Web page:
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      Validity of the Brief Resilience Scale and Brief Resilient Coping Scale in a Chinese Sample

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          Abstract

          This study presents a cross-cultural examination of the psychometric properties of two commonly used brief self-report resilience scales, the 6-item Brief Resilience Scale (BRS) and the 4-item Brief Resilient Coping Scale (BRCS). Five hundred and eleven Chinese university undergraduate students were recruited for this cross-sectional research. Various psychometric evaluation tools were used to evaluate the internal consistency, criterion validity, factorial validity and construct validity of these resilience scales. The results showed that both scales had good criterion validity, with well-established measures of well-being, optimism, self-esteem, self-efficacy and mental health, as suggested in the resilience literature. The BRS ( a = 0.71) showed better internal consistency than the BRCS ( a = 0.59). The confirmatory factor analysis (CFA) results also indicated that the BRS, with a two-factor structure, had better construct validity than the BRCS. The CFA results for the BRS met all of the criteria for a good model fit. The BRS was found to have better psychometric properties than the BRCS in the Chinese context. The findings will help researchers to select an appropriate resilience measure when conducting epistemological surveys of Chinese university students or the Chinese diaspora in other contexts.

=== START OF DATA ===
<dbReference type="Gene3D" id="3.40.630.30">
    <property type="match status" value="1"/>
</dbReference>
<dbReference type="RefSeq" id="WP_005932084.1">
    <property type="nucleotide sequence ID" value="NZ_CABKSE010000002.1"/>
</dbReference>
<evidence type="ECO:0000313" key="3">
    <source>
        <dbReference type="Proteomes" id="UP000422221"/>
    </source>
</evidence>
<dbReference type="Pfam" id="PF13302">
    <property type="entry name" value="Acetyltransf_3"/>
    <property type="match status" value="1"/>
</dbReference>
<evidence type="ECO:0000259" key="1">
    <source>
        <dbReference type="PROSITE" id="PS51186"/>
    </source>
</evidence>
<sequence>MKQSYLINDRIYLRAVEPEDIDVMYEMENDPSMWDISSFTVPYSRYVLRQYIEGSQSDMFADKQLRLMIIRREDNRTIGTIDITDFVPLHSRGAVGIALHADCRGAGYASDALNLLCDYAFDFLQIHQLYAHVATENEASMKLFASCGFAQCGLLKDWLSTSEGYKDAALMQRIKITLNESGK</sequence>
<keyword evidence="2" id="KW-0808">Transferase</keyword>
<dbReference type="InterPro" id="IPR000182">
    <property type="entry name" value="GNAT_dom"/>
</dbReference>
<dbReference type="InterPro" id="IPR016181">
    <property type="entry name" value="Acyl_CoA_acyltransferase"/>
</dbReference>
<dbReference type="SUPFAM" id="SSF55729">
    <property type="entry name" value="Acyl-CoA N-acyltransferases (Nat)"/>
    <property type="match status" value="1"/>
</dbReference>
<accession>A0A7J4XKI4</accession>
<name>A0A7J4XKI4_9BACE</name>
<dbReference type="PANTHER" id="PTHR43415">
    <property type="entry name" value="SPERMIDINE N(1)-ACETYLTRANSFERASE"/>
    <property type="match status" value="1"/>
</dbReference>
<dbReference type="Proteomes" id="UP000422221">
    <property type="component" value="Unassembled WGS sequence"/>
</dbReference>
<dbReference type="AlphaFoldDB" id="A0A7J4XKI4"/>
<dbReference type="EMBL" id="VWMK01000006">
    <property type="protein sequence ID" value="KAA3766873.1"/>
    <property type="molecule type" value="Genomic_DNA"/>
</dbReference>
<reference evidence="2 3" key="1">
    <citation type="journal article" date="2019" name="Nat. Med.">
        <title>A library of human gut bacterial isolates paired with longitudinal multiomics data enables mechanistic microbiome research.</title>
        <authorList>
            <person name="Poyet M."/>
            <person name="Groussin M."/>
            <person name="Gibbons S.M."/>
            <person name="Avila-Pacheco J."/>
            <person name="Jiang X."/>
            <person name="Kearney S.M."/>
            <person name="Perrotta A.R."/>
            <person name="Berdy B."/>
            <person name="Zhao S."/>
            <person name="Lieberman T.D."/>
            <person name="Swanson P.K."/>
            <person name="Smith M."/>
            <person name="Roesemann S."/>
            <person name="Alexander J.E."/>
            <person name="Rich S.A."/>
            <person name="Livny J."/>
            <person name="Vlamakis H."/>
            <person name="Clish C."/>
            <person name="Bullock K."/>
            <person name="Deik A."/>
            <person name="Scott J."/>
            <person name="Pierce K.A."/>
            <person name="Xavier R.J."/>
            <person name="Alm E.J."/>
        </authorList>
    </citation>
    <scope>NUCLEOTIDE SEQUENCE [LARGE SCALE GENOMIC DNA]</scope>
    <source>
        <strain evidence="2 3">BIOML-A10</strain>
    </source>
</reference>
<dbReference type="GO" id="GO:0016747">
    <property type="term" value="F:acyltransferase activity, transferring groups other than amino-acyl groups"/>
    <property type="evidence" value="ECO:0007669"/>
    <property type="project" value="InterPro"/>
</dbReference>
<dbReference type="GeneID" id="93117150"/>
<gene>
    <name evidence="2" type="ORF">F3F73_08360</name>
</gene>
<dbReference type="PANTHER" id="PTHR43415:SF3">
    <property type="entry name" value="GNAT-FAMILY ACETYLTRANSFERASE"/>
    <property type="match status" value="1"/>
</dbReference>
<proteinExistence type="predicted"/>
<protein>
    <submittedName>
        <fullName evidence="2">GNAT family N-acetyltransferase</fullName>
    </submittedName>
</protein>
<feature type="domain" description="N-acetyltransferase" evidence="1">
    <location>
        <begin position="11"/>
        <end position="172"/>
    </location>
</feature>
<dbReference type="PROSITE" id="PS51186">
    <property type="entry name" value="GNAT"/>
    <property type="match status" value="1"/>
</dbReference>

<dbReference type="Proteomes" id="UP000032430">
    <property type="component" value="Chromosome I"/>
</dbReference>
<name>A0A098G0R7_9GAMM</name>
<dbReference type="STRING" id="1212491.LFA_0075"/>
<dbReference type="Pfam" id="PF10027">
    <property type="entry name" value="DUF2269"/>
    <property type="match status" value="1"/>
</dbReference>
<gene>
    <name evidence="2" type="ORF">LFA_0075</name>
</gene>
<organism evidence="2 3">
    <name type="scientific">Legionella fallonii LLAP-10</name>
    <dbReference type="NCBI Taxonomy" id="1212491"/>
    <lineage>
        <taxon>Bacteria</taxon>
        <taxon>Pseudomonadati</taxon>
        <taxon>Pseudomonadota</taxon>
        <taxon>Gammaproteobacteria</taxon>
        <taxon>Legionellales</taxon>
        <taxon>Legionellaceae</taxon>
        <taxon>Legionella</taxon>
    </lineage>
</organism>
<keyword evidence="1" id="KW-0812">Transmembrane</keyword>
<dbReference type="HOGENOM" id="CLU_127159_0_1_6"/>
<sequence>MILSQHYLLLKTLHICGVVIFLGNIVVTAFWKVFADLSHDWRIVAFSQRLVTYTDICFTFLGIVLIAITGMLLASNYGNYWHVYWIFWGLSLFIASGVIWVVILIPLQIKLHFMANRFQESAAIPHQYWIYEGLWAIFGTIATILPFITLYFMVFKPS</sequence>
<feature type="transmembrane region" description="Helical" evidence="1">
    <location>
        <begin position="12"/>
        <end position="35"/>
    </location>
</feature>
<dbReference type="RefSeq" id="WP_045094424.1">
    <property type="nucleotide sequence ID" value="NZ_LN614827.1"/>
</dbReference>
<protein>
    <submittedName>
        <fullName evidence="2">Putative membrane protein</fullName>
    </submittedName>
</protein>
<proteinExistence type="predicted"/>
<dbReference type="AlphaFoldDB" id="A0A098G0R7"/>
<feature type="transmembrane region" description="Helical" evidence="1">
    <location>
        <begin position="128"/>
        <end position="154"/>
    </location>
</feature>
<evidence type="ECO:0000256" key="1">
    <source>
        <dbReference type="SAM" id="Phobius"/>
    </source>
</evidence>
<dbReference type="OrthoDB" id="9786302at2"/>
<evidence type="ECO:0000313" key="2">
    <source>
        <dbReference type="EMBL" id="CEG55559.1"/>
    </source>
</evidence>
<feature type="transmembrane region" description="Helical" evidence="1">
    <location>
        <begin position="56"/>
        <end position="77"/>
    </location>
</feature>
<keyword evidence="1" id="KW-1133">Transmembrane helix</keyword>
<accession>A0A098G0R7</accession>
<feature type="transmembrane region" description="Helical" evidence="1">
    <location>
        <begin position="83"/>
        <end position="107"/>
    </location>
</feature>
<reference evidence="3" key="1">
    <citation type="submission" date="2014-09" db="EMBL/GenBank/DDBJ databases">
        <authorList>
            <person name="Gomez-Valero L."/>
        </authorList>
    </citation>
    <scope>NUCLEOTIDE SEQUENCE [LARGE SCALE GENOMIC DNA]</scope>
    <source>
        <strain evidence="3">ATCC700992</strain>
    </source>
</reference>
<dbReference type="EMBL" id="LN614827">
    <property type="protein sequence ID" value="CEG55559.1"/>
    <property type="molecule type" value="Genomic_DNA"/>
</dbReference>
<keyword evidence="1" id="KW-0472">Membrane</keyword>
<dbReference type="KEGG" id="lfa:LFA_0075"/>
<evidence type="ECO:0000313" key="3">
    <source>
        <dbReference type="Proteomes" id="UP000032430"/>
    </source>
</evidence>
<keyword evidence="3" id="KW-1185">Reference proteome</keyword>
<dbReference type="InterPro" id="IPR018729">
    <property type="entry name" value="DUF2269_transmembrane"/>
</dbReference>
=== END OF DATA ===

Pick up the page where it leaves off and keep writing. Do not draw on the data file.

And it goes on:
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          Most cited references35

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          Coefficient alpha and the internal structure of tests

          Psychometrika, 16(3), 297-334
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            Development of a new resilience scale: the Connor-Davidson Resilience Scale (CD-RISC).

            Resilience may be viewed as a measure of stress coping ability and, as such, could be an important target of treatment in anxiety, depression, and stress reactions. We describe a new rating scale to assess resilience. The Connor-Davidson Resilience scale (CD-RISC) comprises of 25 items, each rated on a 5-point scale (0-4), with higher scores reflecting greater resilience. The scale was administered to subjects in the following groups: community sample, primary care outpatients, general psychiatric outpatients, clinical trial of generalized anxiety disorder, and two clinical trials of PTSD. The reliability, validity, and factor analytic structure of the scale were evaluated, and reference scores for study samples were calculated. Sensitivity to treatment effects was examined in subjects from the PTSD clinical trials. The scale demonstrated good psychometric properties and factor analysis yielded five factors. A repeated measures ANOVA showed that an increase in CD-RISC score was associated with greater improvement during treatment. Improvement in CD-RISC score was noted in proportion to overall clinical global improvement, with greatest increase noted in subjects with the highest global improvement and deterioration in CD-RISC score in those with minimal or no global improvement. The CD-RISC has sound psychometric properties and distinguishes between those with greater and lesser resilience. The scale demonstrates that resilience is modifiable and can improve with treatment, with greater improvement corresponding to higher levels of global improvement. Copyright 2003 Wiley-Liss, Inc.